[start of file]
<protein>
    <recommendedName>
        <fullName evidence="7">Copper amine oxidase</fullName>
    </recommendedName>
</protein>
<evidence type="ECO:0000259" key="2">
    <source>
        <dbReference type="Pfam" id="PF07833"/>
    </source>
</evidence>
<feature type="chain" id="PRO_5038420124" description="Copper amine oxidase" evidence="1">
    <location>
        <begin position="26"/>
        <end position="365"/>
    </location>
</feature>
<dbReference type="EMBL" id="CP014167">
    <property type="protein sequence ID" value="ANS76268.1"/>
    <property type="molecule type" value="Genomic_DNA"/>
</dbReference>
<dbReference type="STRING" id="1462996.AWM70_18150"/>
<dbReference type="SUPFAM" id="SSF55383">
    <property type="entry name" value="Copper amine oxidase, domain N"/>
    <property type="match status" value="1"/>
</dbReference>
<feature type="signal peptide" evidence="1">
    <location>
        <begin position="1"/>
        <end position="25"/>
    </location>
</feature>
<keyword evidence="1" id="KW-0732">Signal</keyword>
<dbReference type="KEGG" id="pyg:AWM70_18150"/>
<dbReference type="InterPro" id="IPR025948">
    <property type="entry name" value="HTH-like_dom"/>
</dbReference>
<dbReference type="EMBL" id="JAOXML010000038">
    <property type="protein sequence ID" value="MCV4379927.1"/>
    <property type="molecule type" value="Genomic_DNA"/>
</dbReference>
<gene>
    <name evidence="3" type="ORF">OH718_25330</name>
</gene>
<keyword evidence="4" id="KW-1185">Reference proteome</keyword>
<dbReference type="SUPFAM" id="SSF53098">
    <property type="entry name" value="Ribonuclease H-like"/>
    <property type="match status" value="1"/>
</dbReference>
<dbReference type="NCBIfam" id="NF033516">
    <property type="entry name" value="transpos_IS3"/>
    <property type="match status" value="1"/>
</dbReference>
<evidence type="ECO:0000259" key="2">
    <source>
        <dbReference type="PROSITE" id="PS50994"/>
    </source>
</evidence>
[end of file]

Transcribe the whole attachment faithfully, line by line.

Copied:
<protein>
    <recommendedName>
        <fullName evidence="7">Copper amine oxidase</fullName>
    </recommendedName>
</protein>
<evidence type="ECO:0000259" key="2">
    <source>
        <dbReference type="Pfam" id="PF07833"/>
    </source>
</evidence>
<feature type="chain" id="PRO_5038420124" description="Copper amine oxidase" evidence="1">
    <location>
        <begin position="26"/>
        <end position="365"/>
    </location>
</feature>
<dbReference type="EMBL" id="CP014167">
    <property type="protein sequence ID" value="ANS76268.1"/>
    <property type="molecule type" value="Genomic_DNA"/>
</dbReference>
<dbReference type="STRING" id="1462996.AWM70_18150"/>
<dbReference type="SUPFAM" id="SSF55383">
    <property type="entry name" value="Copper amine oxidase, domain N"/>
    <property type="match status" value="1"/>
</dbReference>
<feature type="signal peptide" evidence="1">
    <location>
        <begin position="1"/>
        <end position="25"/>
    </location>
</feature>
<keyword evidence="1" id="KW-0732">Signal</keyword>
<dbReference type="KEGG" id="pyg:AWM70_18150"/>
<dbReference type="InterPro" id="IPR025948">
    <property type="entry name" value="HTH-like_dom"/>
</dbReference>
<dbReference type="EMBL" id="JAOXML010000038">
    <property type="protein sequence ID" value="MCV4379927.1"/>
    <property type="molecule type" value="Genomic_DNA"/>
</dbReference>
<gene>
    <name evidence="3" type="ORF">OH718_25330</name>
</gene>
<keyword evidence="4" id="KW-1185">Reference proteome</keyword>
<dbReference type="SUPFAM" id="SSF53098">
    <property type="entry name" value="Ribonuclease H-like"/>
    <property type="match status" value="1"/>
</dbReference>
<dbReference type="NCBIfam" id="NF033516">
    <property type="entry name" value="transpos_IS3"/>
    <property type="match status" value="1"/>
</dbReference>
<evidence type="ECO:0000259" key="2">
    <source>
        <dbReference type="PROSITE" id="PS50994"/>
    </source>
</evidence>